Home > Uncategorized > Twins notebook, 7/24

Twins notebook, 7/24

July 24, 2011

Twins happy to see Blyleven honored

By Jordan Schelling / MLB.com

MINNEAPOLIS — With the start time of Sunday’s series finale against the Tigers pushed back two hours, the Twins were looking forward to watching Bert Blyleven’s speech during his induction ceremony into the National Baseball Hall of Fame.

Blyleven, who had his No. 28 retired by the Twins eight days earlier at Target Field, has been in Cooperstown since Wednesday for various Hall of Fame activities. On Sunday, the day finally came for Blyleven — along with Roberto Alomar and Pat Gillick — to be honored at the Hall of Fame.

“It should be really cool,” lefty reliever Glen Perkins, a Minnesota native, said prior to the ceremony. “I remember when [Kirby] Puckett went in and [Paul] Molitor went in. Those were guys that I watched go in, and I never really knew Kirby, but I’ve known Paul pretty well for a while.

“I know Bert as well as I know Paul, so it’s going to be cool to watch him give that speech and see him at the Hall of Fame there. I’m looking forward to watching it.”

The Twins showed Blyleven’s speech on the video board for fans attending Sunday’s game, while Twins manager Ron Gardenhire and the players planned to watch it on TV in the clubhouse.

“I wish that we could be there to enjoy it with him,” Michael Cuddyer said. “But it’s been a long time coming, and he deserves it as much as anybody does.”

Given Blyleven’s 16-year career as a Twins broadcaster and his knack for keeping things interesting on the air, his speech is expected to be a good one.

“I can’t wait to listen; it ought to be really entertaining, knowing all the stories that he has,” Gardenhire said Sunday morning. “There’s got to be something good in there. I’d like to listen to it in here; I’m interested in what he has to say. It’ll be fun stories, knowing Bert.”

Baker feeling fine after first start off DL

MINNEAPOLIS — While he had no issues throwing 82 pitches in five innings on Saturday night, the important thing for Twins right-hander Scott Baker was how he felt the next day.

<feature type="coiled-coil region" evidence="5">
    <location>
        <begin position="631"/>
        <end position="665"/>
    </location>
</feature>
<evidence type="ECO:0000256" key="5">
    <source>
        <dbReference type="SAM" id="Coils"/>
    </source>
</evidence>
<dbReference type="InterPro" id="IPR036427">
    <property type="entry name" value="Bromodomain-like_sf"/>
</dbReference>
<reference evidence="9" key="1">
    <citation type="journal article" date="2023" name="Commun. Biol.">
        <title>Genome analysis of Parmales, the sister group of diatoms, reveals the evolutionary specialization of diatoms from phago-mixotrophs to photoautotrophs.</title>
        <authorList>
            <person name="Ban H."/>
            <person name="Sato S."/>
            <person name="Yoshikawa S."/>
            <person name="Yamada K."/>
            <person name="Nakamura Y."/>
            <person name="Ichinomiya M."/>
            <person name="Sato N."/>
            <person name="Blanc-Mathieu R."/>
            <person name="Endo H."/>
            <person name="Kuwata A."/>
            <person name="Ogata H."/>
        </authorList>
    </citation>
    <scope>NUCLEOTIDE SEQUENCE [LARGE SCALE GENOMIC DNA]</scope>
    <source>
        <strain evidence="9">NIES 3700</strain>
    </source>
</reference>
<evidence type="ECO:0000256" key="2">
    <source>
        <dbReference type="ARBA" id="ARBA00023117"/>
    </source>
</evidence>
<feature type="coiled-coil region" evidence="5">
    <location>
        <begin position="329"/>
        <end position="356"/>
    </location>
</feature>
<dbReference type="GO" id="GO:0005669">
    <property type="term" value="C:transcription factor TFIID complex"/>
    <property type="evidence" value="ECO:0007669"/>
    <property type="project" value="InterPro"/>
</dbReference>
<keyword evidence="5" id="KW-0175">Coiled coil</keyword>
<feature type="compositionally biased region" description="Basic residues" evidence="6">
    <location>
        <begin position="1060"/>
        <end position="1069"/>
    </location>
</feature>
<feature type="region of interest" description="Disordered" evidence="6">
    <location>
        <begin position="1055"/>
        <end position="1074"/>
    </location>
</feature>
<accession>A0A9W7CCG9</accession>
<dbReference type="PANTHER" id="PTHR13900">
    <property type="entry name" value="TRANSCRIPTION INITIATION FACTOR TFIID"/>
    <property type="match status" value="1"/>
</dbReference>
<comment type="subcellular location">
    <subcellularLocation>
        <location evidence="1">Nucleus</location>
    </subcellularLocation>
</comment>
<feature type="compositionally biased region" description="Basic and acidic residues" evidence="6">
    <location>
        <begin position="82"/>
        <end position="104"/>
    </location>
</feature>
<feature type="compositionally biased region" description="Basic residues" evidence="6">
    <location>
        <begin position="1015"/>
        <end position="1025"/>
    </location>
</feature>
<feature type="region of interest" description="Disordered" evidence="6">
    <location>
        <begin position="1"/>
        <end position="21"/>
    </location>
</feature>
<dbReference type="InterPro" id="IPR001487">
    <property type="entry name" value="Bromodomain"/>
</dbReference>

Before Sunday’s series finale with the Tigers, Baker said he felt great.

“I kind of had an idea that I was going to feel OK, because once I was done, I just felt like I got a good workout,” Baker said. “As far as a hurting type of soreness, I don’t have anything like that. I haven’t played catch yet, but I feel like everything should be fine.”

In making his first start since July 5, Baker went in with a limit of 75-80 pitches. After finishing the fourth with 72 pitches, Baker went back out for the fifth and tossed 10 more before leaving the game, having allowed just three hits.

Baker said he expected to be able to increase his pitch count in his next outing.

“I’ll leave that up to them,” Baker said. “But I’d like at least get to the 100-pitch mark next time.”

Span plays back-to-back rehab games

MINNEAPOLIS — Center fielder Denard Span played seven innings for Triple-A Rochester in a rehab game on Sunday after also playing seven innings on Saturday.

Span went 0-for-4 on Sunday in the Red Wings’ 3-0 loss. Through six rehab games, after being on the shelf since early June with a concussion, Span has three hits in 20 at-bats with Rochester. All three hits were singles, and Span has also stolen a base.

“Everything seems to be going along just fine,” said Twins manager Ron Gardenhire, who watched Denard play on Saturday night. “He’s feeling good.”

While a return to the Twins seems likely to come soon for Span, it will not happen until he plays full games in center field on consecutive nights. Gardenhire has also talked recently about getting Span going at the plate before his return.

“He’s still playing seven innings,” Gardenhire said. “The talk is trying to get him to where [he’s] playing nine innings, probably four or five days in a row. Then we’ll see where we’re at. He’s getting close to being able to do that.”

Jordan Schelling is an associate reporter for MLB.com. This story was not subject to the approval of Major League Baseball or its clubs.

Advertisements
%d bloggers like this: